How much can you Sue for Wrongful Termination?

How much can you Sue for Wrongful Termination?

Many readers with wrongful termination claims received settlements or awards ranging from $5,000 to $80,000, with some getting more.

Surprisingly, 57% of those who believed they were fired unfairly didn’t receive any compensation. Here’s why:

Wrongful termination isn’t the same as being fired unfairly.

To make a legitimate claim, you must be fired for an illegal reason, like discrimination based on protected characteristics (e.g., ethnicity, gender, age).

If your reasons for termination aren’t illegal, such as favoritism or personality conflicts, your claim may not go far.

People with strong cases and significant wage losses might not have participated in the survey since they likely found an attorney quickly elsewhere.

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How much can you sue for Wrongful Termination
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How Lawyers Impact the Outcomes of Wrongful Termination Claims

The presence of an attorney significantly increased the likelihood of a successful outcome in our readers’ wrongful termination claims.

Almost twice as many (64%) readers who enlisted the services of lawyers obtained a settlement or award.

In contrast to fewer than one-third (30%) of those who pursued their claims independently.

Furthermore, attorneys played a pivotal role in the amount received by our readers.

On average, those with legal representation received $48,800 as a settlement or award, whereas unrepresented individuals received $19,200.

These survey findings are easily understood when you consider the role of wrongful termination attorneys.

Once they take on your case, they assist in building a strong case, navigate the legal and administrative complexities, and excel in negotiations with employers.

Moreover, employers tend to treat claims more seriously and offer higher settlements when an attorney is involved.

What Do Wrongful Termination Lawyers Charge?

Certainly, legal representation comes with a cost.

Wrongful termination attorneys typically have three different methods of charging for their services:

  1. Contingency Fees: In this model, attorneys receive a percentage of the settlement or award, and if you don’t win, they don’t get paid. Approximately three-quarters of our readers with attorneys opted for this option, and most of them (56%) paid contingency fees ranging from 30% to 35%. On average, the total was just under 30%.
  2. Hourly Fees: Employment lawyers may bill by the hour, with rates varying widely based on the lawyer’s experience and location. This approach is less common as many terminated employees can’t afford it. Only 10% of our readers with attorneys were charged on an hourly basis. Among them, over a third (35%) paid between $100 and $200 per hour, while nearly a third (30%) paid over $300 per hour.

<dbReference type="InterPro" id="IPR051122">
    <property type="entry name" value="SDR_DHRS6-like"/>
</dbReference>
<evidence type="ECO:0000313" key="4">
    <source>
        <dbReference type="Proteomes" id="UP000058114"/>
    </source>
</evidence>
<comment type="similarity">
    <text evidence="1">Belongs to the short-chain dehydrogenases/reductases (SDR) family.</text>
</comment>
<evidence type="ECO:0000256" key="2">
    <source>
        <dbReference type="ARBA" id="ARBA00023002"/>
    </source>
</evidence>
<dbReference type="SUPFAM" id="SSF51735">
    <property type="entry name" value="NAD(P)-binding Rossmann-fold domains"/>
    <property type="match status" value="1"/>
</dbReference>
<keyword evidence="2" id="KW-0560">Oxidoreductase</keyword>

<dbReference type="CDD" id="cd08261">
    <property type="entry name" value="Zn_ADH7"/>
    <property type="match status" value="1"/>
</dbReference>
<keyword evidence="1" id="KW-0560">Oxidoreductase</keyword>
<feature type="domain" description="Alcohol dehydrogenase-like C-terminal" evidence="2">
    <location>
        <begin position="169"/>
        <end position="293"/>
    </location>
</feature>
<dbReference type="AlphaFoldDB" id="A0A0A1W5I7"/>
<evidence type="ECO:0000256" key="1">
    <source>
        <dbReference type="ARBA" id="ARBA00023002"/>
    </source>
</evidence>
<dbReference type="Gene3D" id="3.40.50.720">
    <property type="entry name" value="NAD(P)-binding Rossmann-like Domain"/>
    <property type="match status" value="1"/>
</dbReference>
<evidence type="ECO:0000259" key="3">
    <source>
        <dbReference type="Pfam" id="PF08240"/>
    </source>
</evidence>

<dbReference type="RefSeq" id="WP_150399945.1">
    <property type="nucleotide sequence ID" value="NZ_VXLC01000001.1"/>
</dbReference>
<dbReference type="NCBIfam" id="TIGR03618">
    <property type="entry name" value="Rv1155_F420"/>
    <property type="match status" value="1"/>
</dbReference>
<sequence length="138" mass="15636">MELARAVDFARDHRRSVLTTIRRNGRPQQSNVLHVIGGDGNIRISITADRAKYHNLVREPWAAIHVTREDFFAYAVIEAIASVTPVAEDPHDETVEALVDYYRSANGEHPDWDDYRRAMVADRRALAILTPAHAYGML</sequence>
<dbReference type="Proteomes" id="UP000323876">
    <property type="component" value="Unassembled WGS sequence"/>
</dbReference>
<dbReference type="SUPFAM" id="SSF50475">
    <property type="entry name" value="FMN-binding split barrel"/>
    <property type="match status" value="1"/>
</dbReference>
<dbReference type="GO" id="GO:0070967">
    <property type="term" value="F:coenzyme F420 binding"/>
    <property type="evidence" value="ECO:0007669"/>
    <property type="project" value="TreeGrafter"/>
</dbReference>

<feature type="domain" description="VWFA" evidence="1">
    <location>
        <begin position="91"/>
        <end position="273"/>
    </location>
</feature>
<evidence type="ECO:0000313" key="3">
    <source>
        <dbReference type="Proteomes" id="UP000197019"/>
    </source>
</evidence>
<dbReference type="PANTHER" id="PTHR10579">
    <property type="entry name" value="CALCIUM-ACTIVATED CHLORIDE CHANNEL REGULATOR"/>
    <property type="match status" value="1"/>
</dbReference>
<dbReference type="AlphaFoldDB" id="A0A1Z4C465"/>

3. Combination Fees: Some lawyers may request an initial retainer fee, coupled with an agreement to pay a percentage of any eventual settlement or award. Approximately 15% of our readers with attorneys used this payment structure.

Considering the average compensation received by readers with attorneys, along with the average contingency fee paid (29%).

The lawyers typically received around $14,200.

However, even after deducting this fee from the settlement or award.

These readers still came out ahead by an average of nearly $15,500 compared to those without legal representation.

Other Factors Impacting Outcomes

Besides the significant influence of having an attorney, our survey identified several other factors that affected the results of readers’ wrongful termination claims, including:

  1. Negotiating Settlement Offers: It’s not surprising that readers who negotiated for a better settlement offer generally fared better. Surprisingly, one in five readers accepted the initial offer, resulting in considerably lower compensation (an average of $19,200 compared to $41,500 for those who negotiated).
  2. Filing a Lawsuit: While few wrongful termination claims go to trial, initiating a lawsuit strengthens an employee’s position by commencing the formal discovery process, obtaining evidence through depositions and document requests. Readers who took this step were nearly twice as likely to secure a settlement (70% compared to 36%) and received higher settlements and awards (an average of nearly $12,000 more than those who didn’t file).
  3. Employer Size: In general, readers with wrongful termination claims against larger employers (with over 100 employees) received an average compensation of $43,400—almost twice as much as those who worked for smaller employers. This difference may be due to larger employers having more financial resources to offer higher settlements or the legal limits governing compensation for wrongful termination claims based on illegal discrimination or harassment, which are higher for larger employers.
An image illustration of How much is it worth to Sue a Wrongful Termination
How much is it worth to Sue a Wrongful Termination
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In Conclusion

Getting fair compensation for wrongful termination is tough. Hiring an experienced attorney can make a big difference.

Readers with lawyers were 3x more satisfied than those without.

If finding an attorney is challenging, you’re not alone.

Many readers (62%) didn’t hire one because of reasons like;

The termination not being illegal, lack of evidence, or insufficient damages.

Attorneys assess cases based on evidence and potential compensation. If they see a low chance of winning, they may advise against proceeding.

While it’s discouraging when a lawyer declines your case, consult multiple attorneys for a clearer understanding of your situation.

ALSO READ : How to Sue for Wrongful Termination

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